Hand-shape, boil and bake your own fantastic bagels with the classic chew and crispy crust.
Homemade cinnamon raisin whole wheat bagels are a sweet, filling, and energizing breakfast treat. If you’re a traditionalist, leave out the cinnamon, sugar, and raisins and you’ll have a terrific whole grain bagel.
PHOTO: MARK LUINENBURG
The recipe here is excerpted from the new book Healthy Bread in Five Minutes a Day: 100 New Recipes Featuring Whole Grains, Fruits, Vegetables and Gluten-free Ingredients (Thomas Dunne Books, 2009). This is the much-anticipated sequel to the wildly popular Artisan Bread in Five Minutes a Day: The Discovery That Revolutionizes Home Baking , which taught us how to craft delicious and crusty artisan bread with just a few minutes of work. We brought you that basic technique in our article Five Minutes a Day for Fresh-baked Bread . Now you’ll be able to use the no-knead storage dough method with even healthier recipes. To order either of the fabulous cookbooks (and get a bunch more yummy-but-easy recipes!), visit MOTHER EARTH NEWS Shopping . If you have questions about these recipes, please post them to the comments section at the end of this article, and the baking experts at King Arthur Flour will answer them.
CINNAMON RAISIN WHOLE WHEAT BAGELS
This recipe makes about 10 bagels.
2 pounds (cantaloupe-size portion) Master Recipe dough
2 tbsp sugar
1 1/2tsp cinnamon
1/3 cup raisins
For the boiling pot:
8 quarts water
1/4 cup sugar
1 tsp baking soda
Poppy or sesame seeds for sprinkling on top
Using your hands and a rolling pin, flatten the dough to a thickness of a quarter inch. Mix the sugar and cinnamon in a small bowl. Sprinkle the dough with the cinnamon-sugar and raisins. Roll up the dough, jelly-roll style, to incorporate the raisins. Shape into a ball.
Cut off a 3-ounce piece (about the size of a small peach) of dough from the ball. Dust the piece with flour and quickly shape it into a ball by stretching the surface of the dough around to the bottom on all four sides, rotating the ball a quarter-turn as you go.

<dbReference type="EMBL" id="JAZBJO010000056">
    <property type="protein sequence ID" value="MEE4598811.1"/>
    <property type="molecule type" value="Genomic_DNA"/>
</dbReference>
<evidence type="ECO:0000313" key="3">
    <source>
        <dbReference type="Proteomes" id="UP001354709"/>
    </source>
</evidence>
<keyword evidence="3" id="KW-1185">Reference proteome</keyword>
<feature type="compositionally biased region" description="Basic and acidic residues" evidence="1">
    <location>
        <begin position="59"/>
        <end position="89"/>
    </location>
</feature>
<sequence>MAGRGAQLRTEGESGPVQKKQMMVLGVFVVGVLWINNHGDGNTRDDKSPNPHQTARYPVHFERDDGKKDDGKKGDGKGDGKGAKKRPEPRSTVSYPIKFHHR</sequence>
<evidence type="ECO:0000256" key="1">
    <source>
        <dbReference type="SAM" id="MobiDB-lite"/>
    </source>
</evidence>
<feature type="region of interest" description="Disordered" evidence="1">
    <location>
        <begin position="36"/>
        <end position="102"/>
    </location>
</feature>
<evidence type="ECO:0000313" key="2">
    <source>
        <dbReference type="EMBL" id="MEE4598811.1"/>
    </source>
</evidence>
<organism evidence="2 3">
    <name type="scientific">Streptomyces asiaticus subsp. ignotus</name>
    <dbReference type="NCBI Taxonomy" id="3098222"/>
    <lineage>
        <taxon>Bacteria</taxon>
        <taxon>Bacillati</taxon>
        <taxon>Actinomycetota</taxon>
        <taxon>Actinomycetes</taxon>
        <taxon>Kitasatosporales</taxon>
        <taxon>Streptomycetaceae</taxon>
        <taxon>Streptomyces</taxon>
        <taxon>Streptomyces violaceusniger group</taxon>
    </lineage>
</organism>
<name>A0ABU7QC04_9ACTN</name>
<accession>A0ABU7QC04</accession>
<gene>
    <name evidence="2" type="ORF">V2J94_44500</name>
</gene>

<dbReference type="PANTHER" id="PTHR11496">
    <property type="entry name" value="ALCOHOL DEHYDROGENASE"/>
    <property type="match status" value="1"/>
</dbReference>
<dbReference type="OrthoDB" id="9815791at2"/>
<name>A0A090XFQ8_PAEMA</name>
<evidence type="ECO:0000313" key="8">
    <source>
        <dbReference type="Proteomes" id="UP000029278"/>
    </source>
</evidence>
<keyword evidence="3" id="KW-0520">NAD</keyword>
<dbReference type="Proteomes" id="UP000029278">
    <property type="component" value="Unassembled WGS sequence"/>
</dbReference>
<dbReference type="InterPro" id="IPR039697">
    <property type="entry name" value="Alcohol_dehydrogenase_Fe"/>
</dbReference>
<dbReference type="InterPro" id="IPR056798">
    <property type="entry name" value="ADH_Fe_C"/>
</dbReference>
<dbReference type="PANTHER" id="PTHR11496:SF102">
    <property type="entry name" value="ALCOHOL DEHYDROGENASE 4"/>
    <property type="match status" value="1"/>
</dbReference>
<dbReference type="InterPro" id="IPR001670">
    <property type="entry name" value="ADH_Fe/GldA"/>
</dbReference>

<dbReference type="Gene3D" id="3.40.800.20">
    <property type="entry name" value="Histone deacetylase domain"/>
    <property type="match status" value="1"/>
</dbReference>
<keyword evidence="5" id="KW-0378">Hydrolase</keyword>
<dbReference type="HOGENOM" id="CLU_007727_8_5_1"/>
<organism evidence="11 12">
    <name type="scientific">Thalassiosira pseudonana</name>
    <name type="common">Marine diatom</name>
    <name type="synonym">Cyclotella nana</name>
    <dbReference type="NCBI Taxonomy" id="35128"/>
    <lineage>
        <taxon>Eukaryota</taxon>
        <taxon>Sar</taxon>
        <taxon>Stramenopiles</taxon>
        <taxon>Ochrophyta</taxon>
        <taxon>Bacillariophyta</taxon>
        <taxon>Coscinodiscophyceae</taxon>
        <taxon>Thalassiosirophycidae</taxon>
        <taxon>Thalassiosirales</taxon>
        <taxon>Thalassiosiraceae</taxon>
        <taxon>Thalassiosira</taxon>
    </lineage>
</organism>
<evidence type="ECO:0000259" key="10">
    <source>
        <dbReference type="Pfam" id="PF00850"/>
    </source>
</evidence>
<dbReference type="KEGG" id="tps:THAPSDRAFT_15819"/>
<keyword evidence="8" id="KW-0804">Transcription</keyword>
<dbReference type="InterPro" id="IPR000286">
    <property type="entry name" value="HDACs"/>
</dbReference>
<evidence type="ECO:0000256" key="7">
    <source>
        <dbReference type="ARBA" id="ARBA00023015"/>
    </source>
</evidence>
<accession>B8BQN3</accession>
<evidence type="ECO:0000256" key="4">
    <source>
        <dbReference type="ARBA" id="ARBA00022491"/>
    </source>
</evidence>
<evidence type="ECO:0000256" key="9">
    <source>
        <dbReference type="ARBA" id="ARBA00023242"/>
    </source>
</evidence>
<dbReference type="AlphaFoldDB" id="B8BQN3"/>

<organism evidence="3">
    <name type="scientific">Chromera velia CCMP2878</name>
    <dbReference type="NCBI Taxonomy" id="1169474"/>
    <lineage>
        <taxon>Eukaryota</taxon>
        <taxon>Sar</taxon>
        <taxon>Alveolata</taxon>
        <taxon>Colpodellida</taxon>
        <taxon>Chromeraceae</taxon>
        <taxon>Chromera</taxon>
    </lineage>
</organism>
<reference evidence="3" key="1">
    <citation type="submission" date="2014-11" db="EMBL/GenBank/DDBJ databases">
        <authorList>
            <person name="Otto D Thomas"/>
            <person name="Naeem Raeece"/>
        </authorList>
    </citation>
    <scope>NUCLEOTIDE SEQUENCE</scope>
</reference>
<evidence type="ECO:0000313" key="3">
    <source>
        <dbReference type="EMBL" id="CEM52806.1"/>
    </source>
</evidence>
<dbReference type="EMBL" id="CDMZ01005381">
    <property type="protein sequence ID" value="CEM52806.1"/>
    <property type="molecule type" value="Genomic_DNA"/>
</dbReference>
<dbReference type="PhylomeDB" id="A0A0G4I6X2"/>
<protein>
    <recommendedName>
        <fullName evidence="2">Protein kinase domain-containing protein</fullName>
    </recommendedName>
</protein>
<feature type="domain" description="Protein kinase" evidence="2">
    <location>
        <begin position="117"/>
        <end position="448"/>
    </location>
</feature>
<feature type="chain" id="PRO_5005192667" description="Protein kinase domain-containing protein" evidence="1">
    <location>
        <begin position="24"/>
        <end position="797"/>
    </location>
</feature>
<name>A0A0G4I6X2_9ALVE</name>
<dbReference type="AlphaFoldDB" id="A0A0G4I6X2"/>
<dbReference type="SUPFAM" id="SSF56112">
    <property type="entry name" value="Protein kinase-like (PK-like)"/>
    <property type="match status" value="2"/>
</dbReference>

Repeat to form the rest of the balls, cover them loosely with plastic wrap, and allow them to rest at room temperature for 20 minutes.
Thirty minutes before baking time, preheat the oven to 425 degrees Fahrenheit, with a baking stone placed on the middle rack. Place an empty broiler tray on any other rack that won’t interfere with the rising bagels.
Prepare the boiling pot: Bring a large saucepan full of water to a boil. Reduce to a simmer, then add the sugar and baking soda.
Punch your thumb through a dough ball to form the hole. With your fingers, stretch it open until the hole’s diameter is about triple the width of the bagel wall. Repeat with the rest of the dough balls.
Drop the bagels into the simmering water one at a time, making sure they are not crowding one another. They need enough room to float without touching. Let them simmer for 2 minutes, flip them over with a slotted spoon, and simmer for another minute on the other side.
Spread out a clean kitchen towel, then lightly dust it with whole wheat flour. Remove the bagels from the water using the slotted spoon, and place them on the towel. This will absorb some of the excess water from the bagels. Then place the bagels on a pizza peel covered with whole wheat flour. Alternatively, you can place the bagels on a silicone mat or a greased cookie sheet.
Slide the bagels directly onto the hot stone. Pour a cup of hot water into the broiler tray, and quickly close the oven door. Bake for about 20 minutes, until deeply browned and firm.
Serve these a bit warm — they’re fantastic!
Visit healthybreadinfive.com to find instructional text, photographs, videos and a community of other five-minutes-a-day bakers. Our website is interactive; we answer your questions ourselves. Happy baking, and enjoy all the bread!
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